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Appellate court rules in judge's favor

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Trial courts don’t have the authority to issue orders against other courts and judges mandating that they stop certain practices, the Indiana Court of Appeals has ruled.

In Toshiano Ishii, Matthew Stone, Greg Hardin, Lisa Hardin, et al. v. The Hon. William E. Young, Judge, No. 49A02-1103-PL-316, the appellate court affirmed a motion to dismiss that Special Judge Matthew Hanson from Morgan County granted in favor of Marion Superior Judge William Young.

Hanson had been appointed to hear the case involving six individuals who alleged they were on the receiving end of Young’s improper traffic court practices, which included threatening additional fines on them if they exercised their right to a trial in his court. Those litigants sued Young, but only sought relief for future cases and not their specific situations. They requested that Hanson prohibit Young from improperly fining people. They also asked the judge to find that Young cannot bar the general public from attending court sessions and defendants with health problems should be allowed to return to court if they left and be able to carry snacks, water and medication if needed. Hanson found he didn’t have jurisdiction to issue a mandate or injunction against Young because that authority belonged solely to the Indiana Supreme Court.

The appellate court rejected the arguments that the Indiana Constitution and state appellate and original action rules allow for trial judges to issue a writ of mandamus or prohibition against another trial court judge relating to matters that aren’t connected to the trial court’s jurisdiction. The appellate panel cited both Indiana Constitution Article 7, Section 4 and Indiana Appellate Rule 4(B)(3) that gives the justices exclusive jurisdiction.

Since the three-judge panel affirmed Hanson’s order on grounds relating to jurisdiction, the appellate judges didn’t address the parties’ arguments relating to standing and mootness. The traffic court litigants who sued Young in this case were not involved in the disciplinary action that was filed against Young last year, but it involved the same conduct. The Supreme Court in February suspended Young for 30 days without pay, and the trial judge has since returned to the bench.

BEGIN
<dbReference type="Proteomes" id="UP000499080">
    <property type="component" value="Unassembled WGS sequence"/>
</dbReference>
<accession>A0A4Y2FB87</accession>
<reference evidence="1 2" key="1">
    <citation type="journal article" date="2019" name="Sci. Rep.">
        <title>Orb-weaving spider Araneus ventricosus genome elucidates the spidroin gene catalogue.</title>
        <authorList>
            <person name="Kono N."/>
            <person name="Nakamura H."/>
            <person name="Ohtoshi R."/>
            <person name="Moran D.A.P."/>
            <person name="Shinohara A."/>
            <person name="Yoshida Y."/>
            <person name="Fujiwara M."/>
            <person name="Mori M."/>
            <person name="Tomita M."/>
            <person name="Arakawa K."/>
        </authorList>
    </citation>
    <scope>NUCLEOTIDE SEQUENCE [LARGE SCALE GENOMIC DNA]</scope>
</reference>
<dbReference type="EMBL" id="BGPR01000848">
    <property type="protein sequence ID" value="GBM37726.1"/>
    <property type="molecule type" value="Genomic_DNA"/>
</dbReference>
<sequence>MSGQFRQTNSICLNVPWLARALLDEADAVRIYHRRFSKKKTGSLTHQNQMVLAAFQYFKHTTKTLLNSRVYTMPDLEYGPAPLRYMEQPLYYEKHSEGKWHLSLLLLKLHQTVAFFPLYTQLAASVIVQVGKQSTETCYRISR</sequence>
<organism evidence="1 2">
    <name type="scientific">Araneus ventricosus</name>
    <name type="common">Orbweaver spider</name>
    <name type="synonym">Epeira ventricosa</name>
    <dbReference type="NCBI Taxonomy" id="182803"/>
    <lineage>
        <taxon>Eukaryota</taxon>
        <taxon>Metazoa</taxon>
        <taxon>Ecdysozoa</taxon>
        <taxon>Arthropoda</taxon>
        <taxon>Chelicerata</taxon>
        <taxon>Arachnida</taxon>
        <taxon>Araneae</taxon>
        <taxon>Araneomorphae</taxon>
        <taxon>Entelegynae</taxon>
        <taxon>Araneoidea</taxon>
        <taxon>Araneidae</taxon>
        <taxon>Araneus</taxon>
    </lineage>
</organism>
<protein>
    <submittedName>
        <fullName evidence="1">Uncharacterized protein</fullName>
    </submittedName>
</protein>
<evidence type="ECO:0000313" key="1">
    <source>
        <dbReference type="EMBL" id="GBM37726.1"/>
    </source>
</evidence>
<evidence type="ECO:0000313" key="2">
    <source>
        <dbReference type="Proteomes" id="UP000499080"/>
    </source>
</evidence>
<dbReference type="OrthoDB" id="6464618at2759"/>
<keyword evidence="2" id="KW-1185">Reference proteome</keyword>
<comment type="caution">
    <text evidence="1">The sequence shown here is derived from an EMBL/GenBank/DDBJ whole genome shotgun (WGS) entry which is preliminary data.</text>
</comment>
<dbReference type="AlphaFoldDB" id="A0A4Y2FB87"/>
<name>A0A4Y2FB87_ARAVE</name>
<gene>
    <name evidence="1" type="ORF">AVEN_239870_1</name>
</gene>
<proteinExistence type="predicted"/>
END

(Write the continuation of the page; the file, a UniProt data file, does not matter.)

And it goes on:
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  3. The practitioners and judges who hail E-filing as the Saviour of the West need to contain their respective excitements. E-filing is federal court requires the practitioner to cram his motion practice into pigeonholes created by IT people. Compound motions or those seeking alternative relief are effectively barred, unless the practitioner wants to receive a tart note from some functionary admonishing about the "problem". E-filing is just another method by which courts and judges transfer their burden to practitioners, who are the really the only powerless components of the system. Of COURSE it is easier for the court to require all of its imput to conform to certain formats, but this imposition does NOT improve the quality of the practice of law and does NOT improve the ability of the practitioner to advocate for his client or to fashion pleadings that exactly conform to his client's best interests. And we should be very wary of the disingenuous pablum about the costs. The courts will find a way to stick it to the practitioner. Lake County is a VERY good example of this rapaciousness. Any one who does not believe this is invited to review the various special fees that system imposes upon practitioners- as practitioners- and upon each case ON TOP of the court costs normal in every case manually filed. Jurisprudence according to Aldous Huxley.

  4. Any attorneys who practice in federal court should be able to say the same as I can ... efiling is great. I have been doing it in fed court since it started way back. Pacer has its drawbacks, but the ability to hit an e-docket and pull up anything and everything onscreen is a huge plus for a litigator, eps the sole practitioner, who lacks a filing clerk and the paralegal support of large firms. Were I an Indiana attorney I would welcome this great step forward.

  5. Can we get full disclosure on lobbyist's payments to legislatures such as Mr Buck? AS long as there are idiots that are disrespectful of neighbors and intent on shooting fireworks every night, some kind of regulations are needed.

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